Emotional Invalidation

I am no stranger to emotional invalidation. I was a very emotionally intense child (an early warning sign of the Bipolar I would later develop) and one of the phrases I remember hearing most as a kid was ‘Awh, Jess’. My parents would say it, exasperated, frustrated, unable to understand my emotions and choosing to downsize them instead.  But this isn’t a post about my parents and where or how they might have gone wrong. My parents are great people and tried their best with a difficult kid. This is a post about the experience of emotional invalidation and how it often follows those with mental illness, even before they are diagnosed (as detailed above).

Psychology Today gives a powerful description of emotional invalidation as follows: ‘Invalidating someone else is not merely disagreeing with something that the other person said. It is a process in which individuals communicate to another that the opinions and emotions of the target are invalid, irrational. selfish, uncaring, stupid and most likely insane, and wrong, wrong, wrong. Invalidators let it be known, directly or indirectly, that their target’s views and feelings do not count for anything to anybody at any time in any way‘.

Something that I would add to this definition is that invalidators act as though the target couldn’t possibly understand their emotions and their conclusions about their own emotions are inaccurate. This is something that has happened to me a great  deal since I was diagnosed with Bipolar. As one of my symptoms of mania and hypomania is irritability and aggression, people often invalidate my experiences of anger. For instance, I may get angry at someone and shout and they might ask me something like ‘have you taken your medication?’ or ‘have you spoken to your psychiatrist about this irritability?’ As though I am literally incapable of feeling the emotion anger without it being a symptom.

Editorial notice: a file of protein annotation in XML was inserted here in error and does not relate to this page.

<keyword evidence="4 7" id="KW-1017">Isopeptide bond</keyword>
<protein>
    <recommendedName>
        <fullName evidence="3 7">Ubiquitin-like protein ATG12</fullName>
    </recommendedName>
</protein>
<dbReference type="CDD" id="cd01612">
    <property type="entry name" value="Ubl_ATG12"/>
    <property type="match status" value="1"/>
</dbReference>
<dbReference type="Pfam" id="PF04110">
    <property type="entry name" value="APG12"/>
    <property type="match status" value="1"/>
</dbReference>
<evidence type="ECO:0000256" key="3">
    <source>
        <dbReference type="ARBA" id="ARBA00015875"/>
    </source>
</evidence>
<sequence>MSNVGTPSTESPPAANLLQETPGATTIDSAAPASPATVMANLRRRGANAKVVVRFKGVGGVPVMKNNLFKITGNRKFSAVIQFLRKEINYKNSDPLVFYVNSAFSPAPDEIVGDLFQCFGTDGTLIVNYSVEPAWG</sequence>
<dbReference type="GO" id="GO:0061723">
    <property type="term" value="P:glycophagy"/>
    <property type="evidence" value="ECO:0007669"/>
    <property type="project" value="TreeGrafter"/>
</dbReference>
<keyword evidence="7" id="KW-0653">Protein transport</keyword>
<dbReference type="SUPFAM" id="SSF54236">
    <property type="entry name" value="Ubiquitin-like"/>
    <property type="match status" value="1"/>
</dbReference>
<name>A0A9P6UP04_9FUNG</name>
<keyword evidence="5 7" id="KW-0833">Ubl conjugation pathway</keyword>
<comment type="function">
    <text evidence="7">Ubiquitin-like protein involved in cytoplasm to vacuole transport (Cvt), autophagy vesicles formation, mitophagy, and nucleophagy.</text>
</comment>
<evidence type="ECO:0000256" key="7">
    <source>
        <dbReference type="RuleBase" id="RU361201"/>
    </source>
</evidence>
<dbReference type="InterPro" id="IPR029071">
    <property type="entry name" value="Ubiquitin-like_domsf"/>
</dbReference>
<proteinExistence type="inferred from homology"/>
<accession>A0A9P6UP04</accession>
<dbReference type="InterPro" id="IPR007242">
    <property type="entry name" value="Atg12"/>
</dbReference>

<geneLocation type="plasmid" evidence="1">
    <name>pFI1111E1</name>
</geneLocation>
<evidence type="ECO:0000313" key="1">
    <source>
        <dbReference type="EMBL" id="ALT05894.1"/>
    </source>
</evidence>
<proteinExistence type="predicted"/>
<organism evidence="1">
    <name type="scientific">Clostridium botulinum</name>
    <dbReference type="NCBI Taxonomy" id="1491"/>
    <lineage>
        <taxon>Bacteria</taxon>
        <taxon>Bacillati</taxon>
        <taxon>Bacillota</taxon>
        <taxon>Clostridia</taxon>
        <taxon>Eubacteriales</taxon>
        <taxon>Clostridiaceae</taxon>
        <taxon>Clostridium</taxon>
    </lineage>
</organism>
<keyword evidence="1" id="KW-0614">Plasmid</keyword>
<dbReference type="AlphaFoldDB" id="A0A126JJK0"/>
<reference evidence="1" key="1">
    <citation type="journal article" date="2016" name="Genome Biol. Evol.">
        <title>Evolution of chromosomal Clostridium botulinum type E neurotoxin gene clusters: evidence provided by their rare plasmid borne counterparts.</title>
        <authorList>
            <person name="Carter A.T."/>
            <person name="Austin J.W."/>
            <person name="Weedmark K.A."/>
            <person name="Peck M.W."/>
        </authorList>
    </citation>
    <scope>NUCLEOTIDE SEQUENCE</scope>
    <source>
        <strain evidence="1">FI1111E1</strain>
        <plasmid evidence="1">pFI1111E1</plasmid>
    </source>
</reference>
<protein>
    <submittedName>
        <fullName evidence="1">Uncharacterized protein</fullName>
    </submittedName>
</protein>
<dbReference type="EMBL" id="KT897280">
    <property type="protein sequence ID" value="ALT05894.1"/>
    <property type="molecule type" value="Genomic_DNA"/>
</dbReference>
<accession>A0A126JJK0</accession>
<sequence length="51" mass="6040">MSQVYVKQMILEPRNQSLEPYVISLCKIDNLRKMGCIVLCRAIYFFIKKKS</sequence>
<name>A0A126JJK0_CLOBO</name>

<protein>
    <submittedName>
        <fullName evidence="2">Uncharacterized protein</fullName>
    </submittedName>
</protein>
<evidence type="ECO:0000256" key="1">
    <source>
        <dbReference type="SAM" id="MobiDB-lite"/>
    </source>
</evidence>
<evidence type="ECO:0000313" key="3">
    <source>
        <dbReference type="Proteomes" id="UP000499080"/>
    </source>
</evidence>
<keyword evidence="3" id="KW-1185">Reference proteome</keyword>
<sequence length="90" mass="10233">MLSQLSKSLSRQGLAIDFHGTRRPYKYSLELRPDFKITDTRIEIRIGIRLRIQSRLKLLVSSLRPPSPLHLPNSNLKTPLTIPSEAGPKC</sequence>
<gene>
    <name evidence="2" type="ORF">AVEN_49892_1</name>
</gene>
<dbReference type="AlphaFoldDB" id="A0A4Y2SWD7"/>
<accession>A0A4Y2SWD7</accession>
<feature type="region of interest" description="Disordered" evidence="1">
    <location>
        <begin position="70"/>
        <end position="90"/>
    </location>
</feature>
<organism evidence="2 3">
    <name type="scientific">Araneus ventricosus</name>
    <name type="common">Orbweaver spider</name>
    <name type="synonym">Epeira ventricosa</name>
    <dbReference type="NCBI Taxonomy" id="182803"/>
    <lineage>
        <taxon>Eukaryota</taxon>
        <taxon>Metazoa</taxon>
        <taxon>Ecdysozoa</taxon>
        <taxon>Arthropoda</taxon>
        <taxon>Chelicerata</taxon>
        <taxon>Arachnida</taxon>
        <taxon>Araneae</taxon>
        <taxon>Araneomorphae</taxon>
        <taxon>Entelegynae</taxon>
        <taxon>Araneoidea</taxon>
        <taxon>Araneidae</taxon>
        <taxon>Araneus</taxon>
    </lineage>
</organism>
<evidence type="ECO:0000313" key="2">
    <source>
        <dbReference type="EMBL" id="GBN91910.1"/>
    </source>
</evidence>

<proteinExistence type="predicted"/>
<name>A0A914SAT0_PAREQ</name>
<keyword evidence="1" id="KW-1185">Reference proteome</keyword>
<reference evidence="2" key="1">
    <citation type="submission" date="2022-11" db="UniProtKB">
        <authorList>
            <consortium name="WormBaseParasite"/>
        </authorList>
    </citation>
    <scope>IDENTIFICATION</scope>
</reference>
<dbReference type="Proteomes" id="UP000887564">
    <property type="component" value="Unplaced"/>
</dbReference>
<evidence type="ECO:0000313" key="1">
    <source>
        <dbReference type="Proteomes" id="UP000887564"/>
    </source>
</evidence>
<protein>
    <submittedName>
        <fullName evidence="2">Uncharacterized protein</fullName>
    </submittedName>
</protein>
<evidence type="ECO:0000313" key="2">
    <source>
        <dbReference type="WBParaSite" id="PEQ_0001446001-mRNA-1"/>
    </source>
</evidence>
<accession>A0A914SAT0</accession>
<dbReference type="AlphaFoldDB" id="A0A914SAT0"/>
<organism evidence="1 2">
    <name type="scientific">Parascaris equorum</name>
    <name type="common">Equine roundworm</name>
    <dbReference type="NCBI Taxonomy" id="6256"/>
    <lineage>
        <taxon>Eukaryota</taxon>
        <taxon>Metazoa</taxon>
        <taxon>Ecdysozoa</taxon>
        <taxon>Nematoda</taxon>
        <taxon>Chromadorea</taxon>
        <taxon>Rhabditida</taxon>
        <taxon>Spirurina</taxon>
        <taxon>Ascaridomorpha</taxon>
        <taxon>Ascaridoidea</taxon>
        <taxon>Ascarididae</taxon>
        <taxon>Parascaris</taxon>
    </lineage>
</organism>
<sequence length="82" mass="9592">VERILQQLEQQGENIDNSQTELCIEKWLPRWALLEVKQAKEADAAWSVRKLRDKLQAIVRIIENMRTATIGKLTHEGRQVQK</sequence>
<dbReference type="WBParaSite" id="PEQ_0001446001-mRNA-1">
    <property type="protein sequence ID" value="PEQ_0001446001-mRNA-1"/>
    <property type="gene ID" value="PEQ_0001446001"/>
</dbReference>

When others invalidate me in this way, describing my emotions as mere symptoms, it makes me feel incredibly unseen. It makes me feel misunderstood and useless. So be mindful, just because someone has a mental illness doesn’t mean they don’t experience emotion in the same broad spectrum as you. For example, myself and many people with Bipolar, go through periods where our emotions are completely stable (meaning we experience emotion in the same way as anyone else in the population). So to misread any or all of our emotions as symptomatic isn’t just hurtful but it is decidedly false.

I think it once again comes down to the nature of invisible illnesses. No one would ever tell a cancer patient what is and isn’t symptoms. But with mental illnesses people often seem to believe they know better than us. And I’m here to tell you that as much as you might try to invalidate my emotions, and as much as it hurts at the time, I know that I am the expert on my own experience. And I know my emotions are valid, whether they be symptoms or otherwise.

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